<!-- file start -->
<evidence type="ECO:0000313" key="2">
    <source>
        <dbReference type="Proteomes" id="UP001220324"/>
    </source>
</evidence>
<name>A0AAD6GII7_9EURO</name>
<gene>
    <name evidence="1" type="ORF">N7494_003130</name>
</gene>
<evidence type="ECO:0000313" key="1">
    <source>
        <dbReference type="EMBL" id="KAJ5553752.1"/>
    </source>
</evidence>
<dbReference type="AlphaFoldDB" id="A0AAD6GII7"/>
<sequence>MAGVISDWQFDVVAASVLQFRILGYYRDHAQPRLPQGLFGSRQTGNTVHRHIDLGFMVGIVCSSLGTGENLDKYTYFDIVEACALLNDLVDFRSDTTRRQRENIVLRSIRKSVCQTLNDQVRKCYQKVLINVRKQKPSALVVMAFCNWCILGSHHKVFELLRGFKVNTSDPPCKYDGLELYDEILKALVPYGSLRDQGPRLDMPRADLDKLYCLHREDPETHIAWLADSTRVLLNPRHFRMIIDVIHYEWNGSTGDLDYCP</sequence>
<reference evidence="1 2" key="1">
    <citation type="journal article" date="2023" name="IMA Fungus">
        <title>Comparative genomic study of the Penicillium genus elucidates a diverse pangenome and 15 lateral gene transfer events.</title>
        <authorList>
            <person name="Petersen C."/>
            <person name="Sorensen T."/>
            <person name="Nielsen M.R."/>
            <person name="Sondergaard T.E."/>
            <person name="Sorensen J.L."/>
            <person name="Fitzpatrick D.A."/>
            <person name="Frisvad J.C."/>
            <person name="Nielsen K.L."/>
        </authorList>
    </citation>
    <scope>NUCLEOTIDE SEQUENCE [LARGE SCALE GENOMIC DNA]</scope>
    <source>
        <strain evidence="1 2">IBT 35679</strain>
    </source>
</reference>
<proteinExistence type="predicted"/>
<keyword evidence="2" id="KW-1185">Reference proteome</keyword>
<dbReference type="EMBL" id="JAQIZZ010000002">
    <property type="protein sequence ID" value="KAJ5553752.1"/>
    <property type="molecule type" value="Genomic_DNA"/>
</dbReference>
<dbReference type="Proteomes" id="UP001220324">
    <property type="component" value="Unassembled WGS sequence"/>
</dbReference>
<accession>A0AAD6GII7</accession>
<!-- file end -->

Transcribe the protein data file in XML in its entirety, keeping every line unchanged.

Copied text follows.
<evidence type="ECO:0000313" key="2">
    <source>
        <dbReference type="Proteomes" id="UP001220324"/>
    </source>
</evidence>
<name>A0AAD6GII7_9EURO</name>
<gene>
    <name evidence="1" type="ORF">N7494_003130</name>
</gene>
<evidence type="ECO:0000313" key="1">
    <source>
        <dbReference type="EMBL" id="KAJ5553752.1"/>
    </source>
</evidence>
<dbReference type="AlphaFoldDB" id="A0AAD6GII7"/>
<sequence>MAGVISDWQFDVVAASVLQFRILGYYRDHAQPRLPQGLFGSRQTGNTVHRHIDLGFMVGIVCSSLGTGENLDKYTYFDIVEACALLNDLVDFRSDTTRRQRENIVLRSIRKSVCQTLNDQVRKCYQKVLINVRKQKPSALVVMAFCNWCILGSHHKVFELLRGFKVNTSDPPCKYDGLELYDEILKALVPYGSLRDQGPRLDMPRADLDKLYCLHREDPETHIAWLADSTRVLLNPRHFRMIIDVIHYEWNGSTGDLDYCP</sequence>
<reference evidence="1 2" key="1">
    <citation type="journal article" date="2023" name="IMA Fungus">
        <title>Comparative genomic study of the Penicillium genus elucidates a diverse pangenome and 15 lateral gene transfer events.</title>
        <authorList>
            <person name="Petersen C."/>
            <person name="Sorensen T."/>
            <person name="Nielsen M.R."/>
            <person name="Sondergaard T.E."/>
            <person name="Sorensen J.L."/>
            <person name="Fitzpatrick D.A."/>
            <person name="Frisvad J.C."/>
            <person name="Nielsen K.L."/>
        </authorList>
    </citation>
    <scope>NUCLEOTIDE SEQUENCE [LARGE SCALE GENOMIC DNA]</scope>
    <source>
        <strain evidence="1 2">IBT 35679</strain>
    </source>
</reference>
<proteinExistence type="predicted"/>
<keyword evidence="2" id="KW-1185">Reference proteome</keyword>
<dbReference type="EMBL" id="JAQIZZ010000002">
    <property type="protein sequence ID" value="KAJ5553752.1"/>
    <property type="molecule type" value="Genomic_DNA"/>
</dbReference>
<dbReference type="Proteomes" id="UP001220324">
    <property type="component" value="Unassembled WGS sequence"/>
</dbReference>
<accession>A0AAD6GII7</accession>